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In a significant criminal justice victory, Associate Brian J. Fischer and Partner Richard F. Ziegler helped obtain an appellate court reversal in a criminal contempt conviction of a public defender who had refused to defend his client at a criminal trial on a half-day's notice. The court’s opinion in Ohio v. Brian Jones, Case No. 2008-P-18 (Ohio 11th Dist. Ct. of App.) drew considerably from the arguments presented in the Firm's amicus brief in reinforcing important ethical safeguards in the criminal justice system.
The Firm's amicus brief concerned a public defender in Ohio who was assigned by his office to defend an individual charged with a misdemeanor assault. When the public defender appeared at court the next morning for what he believed would be a routine pre-trial conference, he was told that his client's trial was about to begin.
Despite the public defender’s explanation to the court that he was wholly unprepared to proceed and that his ethical obligations precluded him from continuing and endangering his client's constitutional rights, the court refused the attorney’s motion for a continuance and ordered him to proceed. Upon his refusal, the court held the attorney in criminal contempt, had him taken into custody, and later sentenced him with a fine.
At the request of Fordham Law School's Louis Stein Center for Ethics and Law, Jenner & Block prepared an amicus brief asserting that the attorney’s contempt conviction rested on an improperly narrow understanding of counsels’ ethical duties. Among other things, the brief argued that an attorney has a constitutionally-rooted ethical obligation to prepare and investigate adequately for trial that cannot be extinguished by court order or threat of contempt; the contempt conviction was at odds with the court's obligation to administer and ensure a fair trial; and it is improper to rely on appellate courts to cure foreseen and easily avoidable representation deficiencies. Moreover, it contended that imposing criminal contempt on an attorney in these circumstances risks chilling defense attorneys' discharge of their ethical duties.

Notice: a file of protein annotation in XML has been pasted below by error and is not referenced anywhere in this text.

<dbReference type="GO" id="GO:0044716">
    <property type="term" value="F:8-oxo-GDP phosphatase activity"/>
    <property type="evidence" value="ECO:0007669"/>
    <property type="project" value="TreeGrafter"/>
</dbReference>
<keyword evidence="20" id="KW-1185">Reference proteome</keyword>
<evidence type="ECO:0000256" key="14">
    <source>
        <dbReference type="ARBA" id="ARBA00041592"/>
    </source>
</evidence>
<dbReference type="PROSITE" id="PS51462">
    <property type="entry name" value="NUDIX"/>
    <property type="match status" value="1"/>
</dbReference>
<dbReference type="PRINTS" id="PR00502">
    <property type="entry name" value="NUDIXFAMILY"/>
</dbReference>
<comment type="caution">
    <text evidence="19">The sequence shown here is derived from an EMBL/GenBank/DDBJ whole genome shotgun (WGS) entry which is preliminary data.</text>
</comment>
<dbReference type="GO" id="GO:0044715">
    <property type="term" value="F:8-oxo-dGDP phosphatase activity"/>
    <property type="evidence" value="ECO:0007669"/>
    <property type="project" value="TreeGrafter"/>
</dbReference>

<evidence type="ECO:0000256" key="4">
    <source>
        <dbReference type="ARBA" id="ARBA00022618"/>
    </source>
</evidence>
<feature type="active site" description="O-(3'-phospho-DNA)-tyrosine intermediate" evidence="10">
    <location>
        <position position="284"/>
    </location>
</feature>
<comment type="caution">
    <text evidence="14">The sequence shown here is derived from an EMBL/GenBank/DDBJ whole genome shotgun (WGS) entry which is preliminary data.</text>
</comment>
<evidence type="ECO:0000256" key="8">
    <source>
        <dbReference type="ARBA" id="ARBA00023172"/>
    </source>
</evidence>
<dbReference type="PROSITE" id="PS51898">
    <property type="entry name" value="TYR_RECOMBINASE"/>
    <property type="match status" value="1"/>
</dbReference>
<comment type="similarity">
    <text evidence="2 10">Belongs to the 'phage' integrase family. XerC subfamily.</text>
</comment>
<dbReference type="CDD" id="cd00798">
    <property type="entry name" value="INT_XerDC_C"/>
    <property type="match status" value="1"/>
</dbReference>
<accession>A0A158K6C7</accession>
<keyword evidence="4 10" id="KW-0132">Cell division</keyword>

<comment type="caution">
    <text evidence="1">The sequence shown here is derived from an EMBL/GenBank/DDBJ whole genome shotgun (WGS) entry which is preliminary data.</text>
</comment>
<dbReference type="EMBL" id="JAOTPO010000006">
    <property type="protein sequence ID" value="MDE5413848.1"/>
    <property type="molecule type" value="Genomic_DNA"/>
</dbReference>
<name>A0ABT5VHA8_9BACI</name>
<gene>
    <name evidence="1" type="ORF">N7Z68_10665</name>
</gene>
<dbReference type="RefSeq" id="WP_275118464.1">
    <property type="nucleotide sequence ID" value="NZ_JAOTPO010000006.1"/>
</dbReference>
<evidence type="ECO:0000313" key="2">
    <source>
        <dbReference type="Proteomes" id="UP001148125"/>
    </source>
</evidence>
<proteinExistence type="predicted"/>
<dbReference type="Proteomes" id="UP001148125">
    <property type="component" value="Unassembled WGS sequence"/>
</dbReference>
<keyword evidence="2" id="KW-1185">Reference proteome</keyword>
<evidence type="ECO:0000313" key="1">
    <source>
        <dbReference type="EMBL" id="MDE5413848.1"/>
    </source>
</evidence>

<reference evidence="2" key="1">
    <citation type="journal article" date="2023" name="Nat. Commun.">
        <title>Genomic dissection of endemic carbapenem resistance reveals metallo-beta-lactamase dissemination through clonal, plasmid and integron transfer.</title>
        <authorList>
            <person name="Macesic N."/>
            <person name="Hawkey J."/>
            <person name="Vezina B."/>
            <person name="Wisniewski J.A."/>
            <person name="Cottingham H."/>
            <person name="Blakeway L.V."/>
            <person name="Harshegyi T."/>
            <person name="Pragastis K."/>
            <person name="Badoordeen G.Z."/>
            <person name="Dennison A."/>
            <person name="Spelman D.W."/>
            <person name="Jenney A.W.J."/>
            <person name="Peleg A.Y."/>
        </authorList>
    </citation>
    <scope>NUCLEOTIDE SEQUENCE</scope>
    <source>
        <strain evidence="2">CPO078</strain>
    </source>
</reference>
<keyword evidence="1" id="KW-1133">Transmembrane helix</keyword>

Mr. Fischer participated in the oral argument before Ohio’s Eleventh District Court of Appeals, which shortly thereafter reversed the attorney’s contempt conviction.
“Under these circumstances, effective assistance and ethical compliance were impossible as appellant was not permitted sufficient time to conduct a satisfactory investigation as required by Disciplinary Rules 6-101 and 7-101 of the Code of Professional Responsibility, Rule 1.1 of the Ohio Rules of Professional Conduct, and the Sixth Amendment of the United States Constitution,” the court said. “Appellant properly refused to put his client’s constitutional rights at risk by proceeding to trial unprepared.”
In addition to the Fordham Law School's Louis Stein Center for Ethics and Law, amici from across the country joined the Firm’s brief, including: the American Civil Liberties Union of Ohio Foundation; the National Association of Criminal Defense Lawyers; the Hofstra University School of Law's Institute for the Study of Legal Ethics; the Jacob Burns Center for Ethics in the Practice of Law at Cardozo Law School; the Office of the Ohio Public Defender; the Ohio Association of Criminal Defense Lawyers; and the University of Miami School of Law's Center for Ethics and Public Service.